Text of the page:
Essentially, TABORs restrict increases in state spending. Expert opinion varies on whether TABORs in general have any positive impact on the economic stability of a state. The Illinois version has drawn opposition from both traditionally more liberal groups like unions and more conservative groups like the Illinois Policy Institute.

Illinois’ Speaker of the House, Mike Madigan, who personally ushered the measure through committee in Springfield this week, says the measure will restrict state spending by tying any increases to the average annual percent change in per capita personal income, as reported by the US Department of Commerce. Any variation in that amount would have to be presented by the Governor for agreement to the Comptroller and the Treasurer, to be followed by “yes” vote of three-fifths of the General Assembly.

Basically, the idea is that rising and falling revenue from personal incomes taxes should match rising and falling levels of state spending. If the state doesn’t have the money coming in from taxes, it can’t spend the money.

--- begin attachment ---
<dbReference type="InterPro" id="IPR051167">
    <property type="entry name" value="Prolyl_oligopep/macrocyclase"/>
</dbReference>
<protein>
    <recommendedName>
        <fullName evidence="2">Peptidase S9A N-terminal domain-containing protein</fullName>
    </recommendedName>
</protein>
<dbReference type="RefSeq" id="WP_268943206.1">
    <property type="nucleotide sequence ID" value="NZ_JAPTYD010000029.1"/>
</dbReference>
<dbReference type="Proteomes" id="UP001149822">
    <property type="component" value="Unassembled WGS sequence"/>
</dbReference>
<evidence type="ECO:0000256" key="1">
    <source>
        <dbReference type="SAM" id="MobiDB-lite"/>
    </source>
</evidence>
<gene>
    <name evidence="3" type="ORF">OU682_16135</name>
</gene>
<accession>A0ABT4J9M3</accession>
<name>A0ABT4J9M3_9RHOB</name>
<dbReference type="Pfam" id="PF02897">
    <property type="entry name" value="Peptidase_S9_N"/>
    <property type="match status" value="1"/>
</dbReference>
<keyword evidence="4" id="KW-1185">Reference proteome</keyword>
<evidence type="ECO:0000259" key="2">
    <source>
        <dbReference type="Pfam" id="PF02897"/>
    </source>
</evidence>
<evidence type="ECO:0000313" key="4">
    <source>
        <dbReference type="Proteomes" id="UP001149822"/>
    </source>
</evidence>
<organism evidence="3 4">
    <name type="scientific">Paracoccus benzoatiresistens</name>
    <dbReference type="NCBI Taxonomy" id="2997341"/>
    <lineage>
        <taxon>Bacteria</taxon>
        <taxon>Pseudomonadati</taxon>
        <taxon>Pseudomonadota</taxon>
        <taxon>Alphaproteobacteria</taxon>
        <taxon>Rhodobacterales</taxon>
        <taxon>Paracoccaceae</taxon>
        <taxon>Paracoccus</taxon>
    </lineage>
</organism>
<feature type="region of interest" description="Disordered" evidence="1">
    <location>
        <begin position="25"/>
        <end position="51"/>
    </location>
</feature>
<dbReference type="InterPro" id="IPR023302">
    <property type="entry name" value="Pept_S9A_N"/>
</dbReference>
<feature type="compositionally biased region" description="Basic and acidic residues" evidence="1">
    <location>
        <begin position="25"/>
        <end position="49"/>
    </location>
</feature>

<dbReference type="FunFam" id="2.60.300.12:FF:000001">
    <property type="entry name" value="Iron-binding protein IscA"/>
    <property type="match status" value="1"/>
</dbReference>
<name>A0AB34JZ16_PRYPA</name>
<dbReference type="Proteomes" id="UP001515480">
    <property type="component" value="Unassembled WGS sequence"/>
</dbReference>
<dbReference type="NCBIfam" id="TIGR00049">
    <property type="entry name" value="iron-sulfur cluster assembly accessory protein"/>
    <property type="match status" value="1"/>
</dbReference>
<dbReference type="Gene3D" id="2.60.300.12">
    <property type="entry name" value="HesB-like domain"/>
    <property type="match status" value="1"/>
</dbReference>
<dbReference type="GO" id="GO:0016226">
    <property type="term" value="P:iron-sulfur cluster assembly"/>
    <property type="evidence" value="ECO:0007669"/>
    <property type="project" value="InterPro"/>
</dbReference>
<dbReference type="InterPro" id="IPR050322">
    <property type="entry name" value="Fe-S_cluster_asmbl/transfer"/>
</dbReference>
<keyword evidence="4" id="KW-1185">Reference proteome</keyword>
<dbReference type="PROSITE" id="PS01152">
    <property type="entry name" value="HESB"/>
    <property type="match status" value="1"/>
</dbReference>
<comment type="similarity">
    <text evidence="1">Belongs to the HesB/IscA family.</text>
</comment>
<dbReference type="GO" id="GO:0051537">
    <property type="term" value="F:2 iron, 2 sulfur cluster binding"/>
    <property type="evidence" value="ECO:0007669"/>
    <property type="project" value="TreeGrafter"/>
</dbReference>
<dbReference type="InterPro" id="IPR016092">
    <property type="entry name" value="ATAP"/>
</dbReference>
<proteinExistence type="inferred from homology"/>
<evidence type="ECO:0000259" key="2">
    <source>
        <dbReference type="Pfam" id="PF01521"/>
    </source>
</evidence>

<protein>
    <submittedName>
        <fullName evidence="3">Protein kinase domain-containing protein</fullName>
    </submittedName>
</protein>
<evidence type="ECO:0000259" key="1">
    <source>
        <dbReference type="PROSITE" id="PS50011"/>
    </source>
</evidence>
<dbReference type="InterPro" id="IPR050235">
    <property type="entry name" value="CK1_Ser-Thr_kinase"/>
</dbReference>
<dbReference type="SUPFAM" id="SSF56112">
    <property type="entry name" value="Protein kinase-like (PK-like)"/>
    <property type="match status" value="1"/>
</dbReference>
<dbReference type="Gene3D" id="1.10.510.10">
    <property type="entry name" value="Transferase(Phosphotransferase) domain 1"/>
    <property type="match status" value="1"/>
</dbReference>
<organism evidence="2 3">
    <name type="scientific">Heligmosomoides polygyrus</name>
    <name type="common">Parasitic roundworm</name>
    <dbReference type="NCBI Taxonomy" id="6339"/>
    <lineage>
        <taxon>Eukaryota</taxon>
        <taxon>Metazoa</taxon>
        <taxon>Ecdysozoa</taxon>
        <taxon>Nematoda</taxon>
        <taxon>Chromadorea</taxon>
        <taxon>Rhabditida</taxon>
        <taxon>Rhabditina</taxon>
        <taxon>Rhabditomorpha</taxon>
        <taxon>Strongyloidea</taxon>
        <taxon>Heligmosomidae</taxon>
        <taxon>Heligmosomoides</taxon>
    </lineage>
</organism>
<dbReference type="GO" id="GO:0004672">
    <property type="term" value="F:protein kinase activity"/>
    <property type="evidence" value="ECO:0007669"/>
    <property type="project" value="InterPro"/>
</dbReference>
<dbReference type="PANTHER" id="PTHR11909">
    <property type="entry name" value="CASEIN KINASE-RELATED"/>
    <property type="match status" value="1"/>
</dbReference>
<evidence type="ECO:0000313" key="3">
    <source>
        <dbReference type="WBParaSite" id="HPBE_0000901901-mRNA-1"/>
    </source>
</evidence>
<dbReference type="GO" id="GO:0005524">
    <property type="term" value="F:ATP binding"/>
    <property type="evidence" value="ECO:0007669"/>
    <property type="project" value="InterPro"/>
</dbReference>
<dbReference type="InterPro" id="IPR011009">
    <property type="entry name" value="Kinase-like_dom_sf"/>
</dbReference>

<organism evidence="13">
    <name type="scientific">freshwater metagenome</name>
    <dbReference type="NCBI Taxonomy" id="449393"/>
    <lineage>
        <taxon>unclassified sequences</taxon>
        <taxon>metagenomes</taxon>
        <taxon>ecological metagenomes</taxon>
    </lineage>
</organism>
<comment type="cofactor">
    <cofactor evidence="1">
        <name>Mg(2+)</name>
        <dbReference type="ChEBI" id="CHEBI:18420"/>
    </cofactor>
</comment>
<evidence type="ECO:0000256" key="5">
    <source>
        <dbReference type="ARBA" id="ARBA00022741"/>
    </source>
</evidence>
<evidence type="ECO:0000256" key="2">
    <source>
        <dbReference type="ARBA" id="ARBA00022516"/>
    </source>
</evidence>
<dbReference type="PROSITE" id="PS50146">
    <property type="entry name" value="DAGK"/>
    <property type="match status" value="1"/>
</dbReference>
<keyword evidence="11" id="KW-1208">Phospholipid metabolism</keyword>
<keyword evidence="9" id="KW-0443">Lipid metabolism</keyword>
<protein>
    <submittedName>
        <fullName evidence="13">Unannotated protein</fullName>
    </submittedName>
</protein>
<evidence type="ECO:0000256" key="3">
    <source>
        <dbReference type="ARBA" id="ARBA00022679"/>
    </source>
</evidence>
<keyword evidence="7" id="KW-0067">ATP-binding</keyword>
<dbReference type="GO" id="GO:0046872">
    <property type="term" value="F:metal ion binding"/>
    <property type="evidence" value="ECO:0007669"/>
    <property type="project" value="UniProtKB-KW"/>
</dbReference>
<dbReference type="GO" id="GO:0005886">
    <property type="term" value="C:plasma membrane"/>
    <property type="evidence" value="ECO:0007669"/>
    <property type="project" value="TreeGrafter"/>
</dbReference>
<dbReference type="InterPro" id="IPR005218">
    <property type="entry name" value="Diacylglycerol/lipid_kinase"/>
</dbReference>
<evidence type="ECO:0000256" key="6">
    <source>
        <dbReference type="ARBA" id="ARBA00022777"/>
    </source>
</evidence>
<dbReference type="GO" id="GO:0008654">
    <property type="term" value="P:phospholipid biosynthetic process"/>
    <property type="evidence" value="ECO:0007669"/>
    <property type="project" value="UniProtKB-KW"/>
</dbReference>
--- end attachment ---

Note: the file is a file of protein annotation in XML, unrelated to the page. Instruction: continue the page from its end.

Sounds a lot like the balanced budget our Illinois Constitution already requires, doesn’t it?

According to the Capitol Fax Blog, legislators have indicated their support for the measure because of their past inability to rein in spending.

Holding the line on unneeded spending is a fine idea. So fine, in fact, that it’s part of lawmakers’ constitutionally mandated job description.

Rather than coming up with new spending restrictions that wouldn’t even take effect until 2014, lawmakers would probably be serving the public more responsibly by focusing on ways to efficiently fund essential services while also cutting waste and excess.

Tough and politically unpopular choices have to be made. Our state constitution already requires it.

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Chicago’s Parking Meter Deal a Lesson in ‘Worst Practices’

Chicago's much-maligned parking meter deal could be an example of what not to do (compujeramey/Flickr)

Some major U.S. cities are watching the fallout from Chicago’s controversial parking meter leasing deal and don’t like what they’re seeing.